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Comparison of pig behaviour when given a sequence of enrichment objects or a chain continuously

By V. van de Perre, B. Driessen, J. van Thielen, G. Verbeke, R. Geers

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Abstract

Tail biting is a major problem in modern pig (Sus scrofa) production and results in a reduction of animal welfare and productive performance. Biting behaviour has been shown to be decreased by the use of enrichment objects. In this study, 108 pigs housed in a room with 12 pens were observed and a sequence of seven different enrichment materials was tested. Gilts and barrows were housed together and received a new enrichment object each week starting from three different points in the fattening period, ie 20, 40 or 70 kg bodyweight. Toy-contact and biting-penmate behaviour were observed during one hour at day of introduction and five days later. A continuous sequence of seven enrichment objects reduced biting-penmate behaviour and the number of wounds compared to providing only a single toy (chain). This study also confirmed that not every object was feasible as an enrichment object for growing pigs. Generally, the highest toy contact was observed together with the highest biting-penmate behaviour. Most toy-contact and biting-penmate behaviour was observed between 20 and 40 kg bodyweight and was decreasing over age. Providing a sequence of toys for the first time induced toy-contact behaviour while reducing biting-penmate behaviour but decreased after applying the same sequence for the second or third time. The presence of a single chain or a sequence of different toys had no effect on growth and feed conversion. The ideal sequence should maintain toy-contact behaviour without competition in order to avoid biting-penmate behaviour and reduced animal welfare.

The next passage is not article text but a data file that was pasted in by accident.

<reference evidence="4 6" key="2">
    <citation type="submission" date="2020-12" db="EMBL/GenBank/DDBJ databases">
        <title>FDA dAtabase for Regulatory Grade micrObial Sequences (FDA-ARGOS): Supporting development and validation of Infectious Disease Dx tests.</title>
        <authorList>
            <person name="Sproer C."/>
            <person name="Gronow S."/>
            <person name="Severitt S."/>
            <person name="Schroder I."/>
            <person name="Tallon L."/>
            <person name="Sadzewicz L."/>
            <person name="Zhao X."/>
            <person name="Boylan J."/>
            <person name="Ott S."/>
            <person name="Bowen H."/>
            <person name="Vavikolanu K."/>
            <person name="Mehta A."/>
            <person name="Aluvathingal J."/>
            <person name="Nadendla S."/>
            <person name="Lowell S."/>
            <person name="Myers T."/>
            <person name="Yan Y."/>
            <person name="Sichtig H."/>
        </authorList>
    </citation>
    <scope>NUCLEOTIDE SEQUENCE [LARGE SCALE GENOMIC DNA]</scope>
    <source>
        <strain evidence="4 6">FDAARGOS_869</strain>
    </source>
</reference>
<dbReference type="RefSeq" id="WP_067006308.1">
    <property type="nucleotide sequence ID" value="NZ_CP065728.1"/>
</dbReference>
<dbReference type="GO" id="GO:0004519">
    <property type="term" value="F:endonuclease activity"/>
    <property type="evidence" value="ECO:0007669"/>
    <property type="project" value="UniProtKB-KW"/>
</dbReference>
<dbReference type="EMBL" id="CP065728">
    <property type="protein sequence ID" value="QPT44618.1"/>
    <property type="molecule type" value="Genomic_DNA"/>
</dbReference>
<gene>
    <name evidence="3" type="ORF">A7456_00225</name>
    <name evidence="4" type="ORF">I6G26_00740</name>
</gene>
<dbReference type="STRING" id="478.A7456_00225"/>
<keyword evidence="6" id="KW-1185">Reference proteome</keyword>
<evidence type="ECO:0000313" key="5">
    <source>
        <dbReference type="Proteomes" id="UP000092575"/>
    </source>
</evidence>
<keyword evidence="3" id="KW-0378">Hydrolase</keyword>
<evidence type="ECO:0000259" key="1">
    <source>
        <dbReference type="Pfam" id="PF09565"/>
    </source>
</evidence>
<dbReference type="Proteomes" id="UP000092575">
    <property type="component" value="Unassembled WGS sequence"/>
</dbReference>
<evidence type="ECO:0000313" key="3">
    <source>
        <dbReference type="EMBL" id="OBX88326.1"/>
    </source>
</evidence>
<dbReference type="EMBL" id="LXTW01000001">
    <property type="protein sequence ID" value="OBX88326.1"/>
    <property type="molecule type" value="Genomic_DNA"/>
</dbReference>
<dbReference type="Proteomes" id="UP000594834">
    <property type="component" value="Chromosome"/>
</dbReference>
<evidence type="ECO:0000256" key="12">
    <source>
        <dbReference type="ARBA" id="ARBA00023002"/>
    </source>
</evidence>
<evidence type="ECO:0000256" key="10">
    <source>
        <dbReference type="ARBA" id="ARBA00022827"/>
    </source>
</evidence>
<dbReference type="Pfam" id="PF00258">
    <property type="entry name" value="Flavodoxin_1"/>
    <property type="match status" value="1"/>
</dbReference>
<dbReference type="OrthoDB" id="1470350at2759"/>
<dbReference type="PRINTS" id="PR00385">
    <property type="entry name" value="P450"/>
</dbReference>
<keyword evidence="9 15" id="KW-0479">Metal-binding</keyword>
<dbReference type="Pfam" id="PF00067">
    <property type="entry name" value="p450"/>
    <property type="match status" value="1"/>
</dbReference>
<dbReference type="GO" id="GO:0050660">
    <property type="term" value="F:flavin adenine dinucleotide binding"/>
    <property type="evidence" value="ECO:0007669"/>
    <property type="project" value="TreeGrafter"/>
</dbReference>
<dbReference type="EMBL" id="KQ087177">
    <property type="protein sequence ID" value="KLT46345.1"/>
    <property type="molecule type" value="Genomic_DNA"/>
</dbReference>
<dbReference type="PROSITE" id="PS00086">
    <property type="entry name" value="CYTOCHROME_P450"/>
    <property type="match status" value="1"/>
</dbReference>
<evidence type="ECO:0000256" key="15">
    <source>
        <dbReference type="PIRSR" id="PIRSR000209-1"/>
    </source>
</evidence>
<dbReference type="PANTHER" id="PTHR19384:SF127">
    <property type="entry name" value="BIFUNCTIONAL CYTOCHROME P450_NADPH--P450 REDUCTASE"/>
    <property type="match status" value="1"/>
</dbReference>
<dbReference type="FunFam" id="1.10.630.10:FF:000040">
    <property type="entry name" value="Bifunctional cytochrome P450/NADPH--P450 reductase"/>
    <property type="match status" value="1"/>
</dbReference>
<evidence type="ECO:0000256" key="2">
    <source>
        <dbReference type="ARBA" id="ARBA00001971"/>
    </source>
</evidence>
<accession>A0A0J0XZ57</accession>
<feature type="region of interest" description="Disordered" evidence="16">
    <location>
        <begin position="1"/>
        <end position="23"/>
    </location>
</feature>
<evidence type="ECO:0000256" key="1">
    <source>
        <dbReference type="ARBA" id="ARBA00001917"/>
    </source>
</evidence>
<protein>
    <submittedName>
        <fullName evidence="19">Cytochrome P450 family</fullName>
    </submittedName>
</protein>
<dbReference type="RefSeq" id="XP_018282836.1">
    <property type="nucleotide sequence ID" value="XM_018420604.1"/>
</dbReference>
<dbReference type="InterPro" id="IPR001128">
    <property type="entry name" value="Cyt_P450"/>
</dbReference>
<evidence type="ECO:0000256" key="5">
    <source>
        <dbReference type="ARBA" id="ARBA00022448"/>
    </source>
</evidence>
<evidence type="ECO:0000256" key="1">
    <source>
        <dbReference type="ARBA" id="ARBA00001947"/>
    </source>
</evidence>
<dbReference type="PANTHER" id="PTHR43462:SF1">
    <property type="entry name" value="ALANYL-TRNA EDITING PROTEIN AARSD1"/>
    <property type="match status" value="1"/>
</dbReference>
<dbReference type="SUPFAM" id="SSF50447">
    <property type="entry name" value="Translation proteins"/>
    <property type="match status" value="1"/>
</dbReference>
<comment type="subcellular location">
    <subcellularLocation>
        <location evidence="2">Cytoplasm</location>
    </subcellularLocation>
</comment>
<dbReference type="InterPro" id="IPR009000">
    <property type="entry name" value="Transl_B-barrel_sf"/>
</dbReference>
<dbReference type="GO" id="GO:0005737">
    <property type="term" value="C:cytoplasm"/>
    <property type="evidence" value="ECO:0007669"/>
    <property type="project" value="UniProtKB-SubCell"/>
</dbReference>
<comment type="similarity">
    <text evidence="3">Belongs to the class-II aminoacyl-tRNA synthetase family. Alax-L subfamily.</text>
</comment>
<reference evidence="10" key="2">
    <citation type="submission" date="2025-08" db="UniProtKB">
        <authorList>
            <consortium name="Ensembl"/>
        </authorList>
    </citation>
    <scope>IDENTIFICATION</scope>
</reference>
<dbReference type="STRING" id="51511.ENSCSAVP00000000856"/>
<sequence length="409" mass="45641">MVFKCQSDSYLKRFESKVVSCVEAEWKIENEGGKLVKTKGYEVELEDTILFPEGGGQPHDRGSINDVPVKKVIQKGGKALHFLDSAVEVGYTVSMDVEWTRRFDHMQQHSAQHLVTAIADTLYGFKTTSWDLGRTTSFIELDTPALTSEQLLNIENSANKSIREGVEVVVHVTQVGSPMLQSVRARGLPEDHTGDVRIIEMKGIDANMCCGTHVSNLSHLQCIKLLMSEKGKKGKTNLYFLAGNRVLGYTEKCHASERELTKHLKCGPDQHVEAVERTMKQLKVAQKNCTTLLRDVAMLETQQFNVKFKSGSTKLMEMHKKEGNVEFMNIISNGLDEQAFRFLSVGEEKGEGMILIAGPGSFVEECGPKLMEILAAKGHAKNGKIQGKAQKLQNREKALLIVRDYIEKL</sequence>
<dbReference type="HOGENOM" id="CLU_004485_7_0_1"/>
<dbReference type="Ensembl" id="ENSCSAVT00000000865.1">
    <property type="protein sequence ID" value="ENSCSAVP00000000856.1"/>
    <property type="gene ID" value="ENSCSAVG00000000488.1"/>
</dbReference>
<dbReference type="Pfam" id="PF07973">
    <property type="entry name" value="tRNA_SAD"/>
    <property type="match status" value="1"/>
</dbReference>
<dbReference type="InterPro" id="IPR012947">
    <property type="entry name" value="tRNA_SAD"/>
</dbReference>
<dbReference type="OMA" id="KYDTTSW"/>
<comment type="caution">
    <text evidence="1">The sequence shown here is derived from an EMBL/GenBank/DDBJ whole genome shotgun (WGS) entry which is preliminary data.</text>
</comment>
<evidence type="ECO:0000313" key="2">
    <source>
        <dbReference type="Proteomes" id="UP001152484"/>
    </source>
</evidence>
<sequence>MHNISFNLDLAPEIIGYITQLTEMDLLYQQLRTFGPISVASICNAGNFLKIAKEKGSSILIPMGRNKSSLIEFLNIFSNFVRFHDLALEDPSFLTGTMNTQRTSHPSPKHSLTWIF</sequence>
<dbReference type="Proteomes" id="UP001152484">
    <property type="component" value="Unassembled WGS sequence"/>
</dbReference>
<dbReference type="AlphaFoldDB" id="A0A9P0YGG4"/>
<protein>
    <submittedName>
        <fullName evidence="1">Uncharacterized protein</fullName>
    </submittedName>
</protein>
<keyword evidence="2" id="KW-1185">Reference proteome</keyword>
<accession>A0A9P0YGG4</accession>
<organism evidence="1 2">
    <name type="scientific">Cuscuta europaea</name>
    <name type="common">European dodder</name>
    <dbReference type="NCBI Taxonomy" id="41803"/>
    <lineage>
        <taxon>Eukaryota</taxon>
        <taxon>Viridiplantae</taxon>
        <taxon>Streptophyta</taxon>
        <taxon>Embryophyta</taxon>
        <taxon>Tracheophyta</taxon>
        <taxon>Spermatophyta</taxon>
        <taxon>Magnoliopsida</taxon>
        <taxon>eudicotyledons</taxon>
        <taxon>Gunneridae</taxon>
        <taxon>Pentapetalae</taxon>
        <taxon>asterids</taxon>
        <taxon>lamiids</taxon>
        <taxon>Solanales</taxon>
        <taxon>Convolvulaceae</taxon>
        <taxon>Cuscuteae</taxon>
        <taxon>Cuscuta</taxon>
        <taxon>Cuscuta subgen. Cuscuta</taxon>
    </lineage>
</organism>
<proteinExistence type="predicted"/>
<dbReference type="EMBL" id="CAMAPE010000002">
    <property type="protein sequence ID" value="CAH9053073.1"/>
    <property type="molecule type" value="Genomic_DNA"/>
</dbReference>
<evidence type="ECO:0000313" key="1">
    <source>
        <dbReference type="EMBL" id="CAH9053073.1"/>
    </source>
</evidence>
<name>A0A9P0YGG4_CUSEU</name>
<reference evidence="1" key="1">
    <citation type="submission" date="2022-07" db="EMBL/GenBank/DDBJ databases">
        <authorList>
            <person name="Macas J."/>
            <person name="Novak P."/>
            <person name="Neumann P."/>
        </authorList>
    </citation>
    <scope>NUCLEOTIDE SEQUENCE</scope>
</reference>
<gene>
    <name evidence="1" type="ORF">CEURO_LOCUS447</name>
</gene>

Date 2011
Publication Title Animal Welfare
Volume 20
Issue 4
Pages 641-649
ISBN/ISSN 0962-7286
URL https://www.ingentaconnect.com/contentone/ufaw/aw/2011/00000020/00000004/art00019
Language English
Author Address KU Leuven, Laboratory for Quality Care in Animal Production, Bijzondere weg 12, B-3360 Lovenjoel, Belgium.Vincent.VandePerre@biw.kuleuven.be
Additional Language English
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Tags
  1. Animal behavior
  2. Animal diseases
  3. Animal nutrition
  4. Animal rights
  5. Animal welfare
  6. Body weight
  7. Enrichment
  8. Fat
  9. Feeding
  10. Feeding behavior
  11. Finishing
  12. Gilts
  13. Mammals
  14. Meat animals
  15. peer-reviewed
  16. pens
  17. productivity
  18. Swine
  19. Wild animals
  20. Wounds and injuries
  21. Zoology
Badges
  1. peer-reviewed